257 F. Supp. 693

I.

The respondent is a New York corporation engaged in the manufacture, sale, and distribution of electrical and electronic equipment, chemicals, plastics and other things, including a variety of products for the national defense and atomic energy programs. It has some 290,000 employees, over 60 plants spread through 30 states, and more than 400 other installations (service establishments, warehouses, etc.), so that its physical properties and operations reach into every State in the Union. Approximately half its employees are unionized, and there is a total of about 150 bargaining units. Overall, the Company deals with more than 80 labor unions.

For the most part, respondent bargains, at least formally, in separate negotiations for each bargaining unit. The three exceptions to this pattern are the IUE, the United Electrical, Radio and Machine Workers (UE), and the Pattern Makers' League. With these three Internationals, the practice has been to negotiate national agreements, supplemented by local unit agreements to encompass particular local conditions and problems.

The IUE represents about 80,000 of respondent's employees in some 65 to 70 bargaining units. In a substantial portion of these units, the International Union as such is the certified representative. In others an IUE local is certified. Notwithstanding the individual unit certifications, and the differing designations of the International or a local as representative, the practice, as noted above, has been to conduct national bargaining for a national agreement covering all IUE units, supplemented by local agreements. The local agreements are designed as additions to, not variations from, the national contracts, which cover such basic matters as wages, hours, seniority, and arbitration procedures.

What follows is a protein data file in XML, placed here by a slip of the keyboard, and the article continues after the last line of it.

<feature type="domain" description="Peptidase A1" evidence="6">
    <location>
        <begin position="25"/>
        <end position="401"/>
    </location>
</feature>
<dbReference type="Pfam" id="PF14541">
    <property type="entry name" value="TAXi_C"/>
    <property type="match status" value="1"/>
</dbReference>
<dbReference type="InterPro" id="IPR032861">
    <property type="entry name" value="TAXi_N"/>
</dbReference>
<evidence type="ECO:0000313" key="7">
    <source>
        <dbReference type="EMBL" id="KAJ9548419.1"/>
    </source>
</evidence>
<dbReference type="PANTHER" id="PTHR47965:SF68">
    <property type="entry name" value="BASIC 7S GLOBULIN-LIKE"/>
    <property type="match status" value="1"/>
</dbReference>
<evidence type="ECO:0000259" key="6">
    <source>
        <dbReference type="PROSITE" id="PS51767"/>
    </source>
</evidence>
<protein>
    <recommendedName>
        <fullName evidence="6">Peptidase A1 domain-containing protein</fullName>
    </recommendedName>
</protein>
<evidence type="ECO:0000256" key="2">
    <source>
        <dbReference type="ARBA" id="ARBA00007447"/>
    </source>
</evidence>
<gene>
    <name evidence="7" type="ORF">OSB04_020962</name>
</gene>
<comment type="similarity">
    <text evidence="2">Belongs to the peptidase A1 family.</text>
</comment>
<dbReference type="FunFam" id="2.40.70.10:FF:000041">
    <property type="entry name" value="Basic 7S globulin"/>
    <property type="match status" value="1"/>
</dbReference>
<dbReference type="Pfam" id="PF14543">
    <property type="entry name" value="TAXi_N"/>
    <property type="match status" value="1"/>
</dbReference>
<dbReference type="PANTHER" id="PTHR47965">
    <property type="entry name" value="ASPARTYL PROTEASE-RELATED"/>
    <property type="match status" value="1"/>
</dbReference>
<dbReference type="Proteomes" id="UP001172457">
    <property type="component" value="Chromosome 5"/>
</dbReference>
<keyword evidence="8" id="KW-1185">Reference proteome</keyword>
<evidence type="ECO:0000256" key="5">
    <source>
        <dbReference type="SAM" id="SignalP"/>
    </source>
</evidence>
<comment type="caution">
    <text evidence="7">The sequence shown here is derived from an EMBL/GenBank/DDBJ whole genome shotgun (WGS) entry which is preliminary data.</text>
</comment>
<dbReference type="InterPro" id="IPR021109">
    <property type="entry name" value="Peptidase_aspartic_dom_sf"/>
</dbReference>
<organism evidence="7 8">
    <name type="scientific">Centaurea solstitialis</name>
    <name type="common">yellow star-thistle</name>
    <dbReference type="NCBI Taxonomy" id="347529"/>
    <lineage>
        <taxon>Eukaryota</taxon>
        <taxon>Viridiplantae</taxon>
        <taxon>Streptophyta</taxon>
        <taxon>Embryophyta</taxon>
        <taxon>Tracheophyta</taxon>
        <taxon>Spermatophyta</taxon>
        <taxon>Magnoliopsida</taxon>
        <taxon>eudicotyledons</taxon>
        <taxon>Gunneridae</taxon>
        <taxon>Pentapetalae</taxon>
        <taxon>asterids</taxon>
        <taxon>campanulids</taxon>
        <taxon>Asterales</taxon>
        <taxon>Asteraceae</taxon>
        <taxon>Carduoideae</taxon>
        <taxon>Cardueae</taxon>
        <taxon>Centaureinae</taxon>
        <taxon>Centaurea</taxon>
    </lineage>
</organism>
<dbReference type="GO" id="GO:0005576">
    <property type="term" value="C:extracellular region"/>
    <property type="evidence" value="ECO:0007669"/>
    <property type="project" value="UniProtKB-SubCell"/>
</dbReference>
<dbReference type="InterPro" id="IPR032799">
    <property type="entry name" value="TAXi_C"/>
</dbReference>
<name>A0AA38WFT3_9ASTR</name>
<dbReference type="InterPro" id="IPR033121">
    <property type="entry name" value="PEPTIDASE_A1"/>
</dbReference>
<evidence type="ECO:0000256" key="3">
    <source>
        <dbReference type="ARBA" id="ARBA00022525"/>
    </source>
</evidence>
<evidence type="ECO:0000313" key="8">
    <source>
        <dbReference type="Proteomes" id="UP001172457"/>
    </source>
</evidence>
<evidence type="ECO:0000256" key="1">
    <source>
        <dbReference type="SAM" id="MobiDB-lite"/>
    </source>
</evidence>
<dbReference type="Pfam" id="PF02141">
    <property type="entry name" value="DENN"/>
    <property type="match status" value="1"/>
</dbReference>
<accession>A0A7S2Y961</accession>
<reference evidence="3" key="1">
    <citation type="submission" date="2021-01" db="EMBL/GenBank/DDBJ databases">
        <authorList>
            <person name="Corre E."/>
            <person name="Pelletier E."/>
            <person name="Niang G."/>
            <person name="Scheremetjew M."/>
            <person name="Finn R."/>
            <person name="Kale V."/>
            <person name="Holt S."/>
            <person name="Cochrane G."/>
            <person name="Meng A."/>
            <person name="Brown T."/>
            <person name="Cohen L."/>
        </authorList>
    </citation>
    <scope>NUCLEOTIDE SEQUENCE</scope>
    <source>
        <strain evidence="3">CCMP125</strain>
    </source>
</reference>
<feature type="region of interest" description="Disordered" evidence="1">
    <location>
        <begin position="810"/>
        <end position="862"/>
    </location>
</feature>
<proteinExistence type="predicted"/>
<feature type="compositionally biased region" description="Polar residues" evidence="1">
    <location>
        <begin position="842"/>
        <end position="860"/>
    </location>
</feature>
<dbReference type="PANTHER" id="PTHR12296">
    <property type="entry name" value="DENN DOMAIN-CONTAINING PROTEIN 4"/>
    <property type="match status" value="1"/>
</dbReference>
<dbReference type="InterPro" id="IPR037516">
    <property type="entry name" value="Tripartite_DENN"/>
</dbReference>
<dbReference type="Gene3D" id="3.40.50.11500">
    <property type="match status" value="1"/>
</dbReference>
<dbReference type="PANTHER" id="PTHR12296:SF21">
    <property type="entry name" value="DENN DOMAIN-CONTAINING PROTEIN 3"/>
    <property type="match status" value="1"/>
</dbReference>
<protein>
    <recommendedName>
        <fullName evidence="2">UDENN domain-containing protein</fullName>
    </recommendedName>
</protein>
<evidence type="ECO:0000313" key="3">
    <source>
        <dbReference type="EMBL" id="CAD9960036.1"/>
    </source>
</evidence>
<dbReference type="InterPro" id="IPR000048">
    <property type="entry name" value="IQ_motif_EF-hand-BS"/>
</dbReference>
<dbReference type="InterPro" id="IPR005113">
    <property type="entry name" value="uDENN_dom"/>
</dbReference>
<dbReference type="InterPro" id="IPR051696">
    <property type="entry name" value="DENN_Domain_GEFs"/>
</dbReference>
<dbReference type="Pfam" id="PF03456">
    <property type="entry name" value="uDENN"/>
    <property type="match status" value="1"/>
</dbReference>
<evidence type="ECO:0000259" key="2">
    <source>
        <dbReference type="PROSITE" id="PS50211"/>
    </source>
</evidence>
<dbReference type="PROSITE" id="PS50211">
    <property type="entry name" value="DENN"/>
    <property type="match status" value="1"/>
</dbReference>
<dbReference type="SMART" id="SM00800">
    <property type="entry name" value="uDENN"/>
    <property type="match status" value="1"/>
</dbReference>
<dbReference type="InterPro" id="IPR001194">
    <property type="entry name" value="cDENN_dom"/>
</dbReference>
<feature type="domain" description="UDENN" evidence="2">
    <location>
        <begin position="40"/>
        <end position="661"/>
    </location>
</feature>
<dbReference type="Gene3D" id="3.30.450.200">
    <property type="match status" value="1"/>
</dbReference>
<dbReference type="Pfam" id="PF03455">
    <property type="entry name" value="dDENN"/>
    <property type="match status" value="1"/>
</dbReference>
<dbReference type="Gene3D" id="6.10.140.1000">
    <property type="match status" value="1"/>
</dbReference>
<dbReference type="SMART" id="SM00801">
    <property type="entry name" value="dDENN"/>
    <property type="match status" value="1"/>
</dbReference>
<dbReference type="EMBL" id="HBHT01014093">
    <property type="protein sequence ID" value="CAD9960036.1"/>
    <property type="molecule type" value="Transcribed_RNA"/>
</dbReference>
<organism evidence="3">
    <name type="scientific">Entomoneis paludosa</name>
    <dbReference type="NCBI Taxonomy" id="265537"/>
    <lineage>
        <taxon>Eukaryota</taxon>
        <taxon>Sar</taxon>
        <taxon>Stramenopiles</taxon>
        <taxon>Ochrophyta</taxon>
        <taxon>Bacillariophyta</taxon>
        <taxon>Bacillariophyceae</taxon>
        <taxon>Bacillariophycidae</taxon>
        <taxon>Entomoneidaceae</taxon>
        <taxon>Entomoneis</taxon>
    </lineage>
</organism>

For these national negotiations, the IUE elects a General Electric Conference Board, comprised of representatives from both the International and local unions. The Conference Board in turn elects some 10 to 15 or more members to a Negotiating Committee, which meets at the bargaining table with a group designated by the Company.2 In addition to these elected members, the Negotiating Committee has normally included people like the Union's general counsel, publicity workers, the research director, and other technicians. These additional members participate in discussions at the bargaining table and in the Negotiating Committee's internal councils, but they have no voting rights, which are reserved to the elected members. As will appear below, the nub of the present controversy is the extent of IUE's right to designate such additional, non-voting members of its Negotiating Committee—or, conversely, of the Company's right to hold such designees unacceptable or impermissible.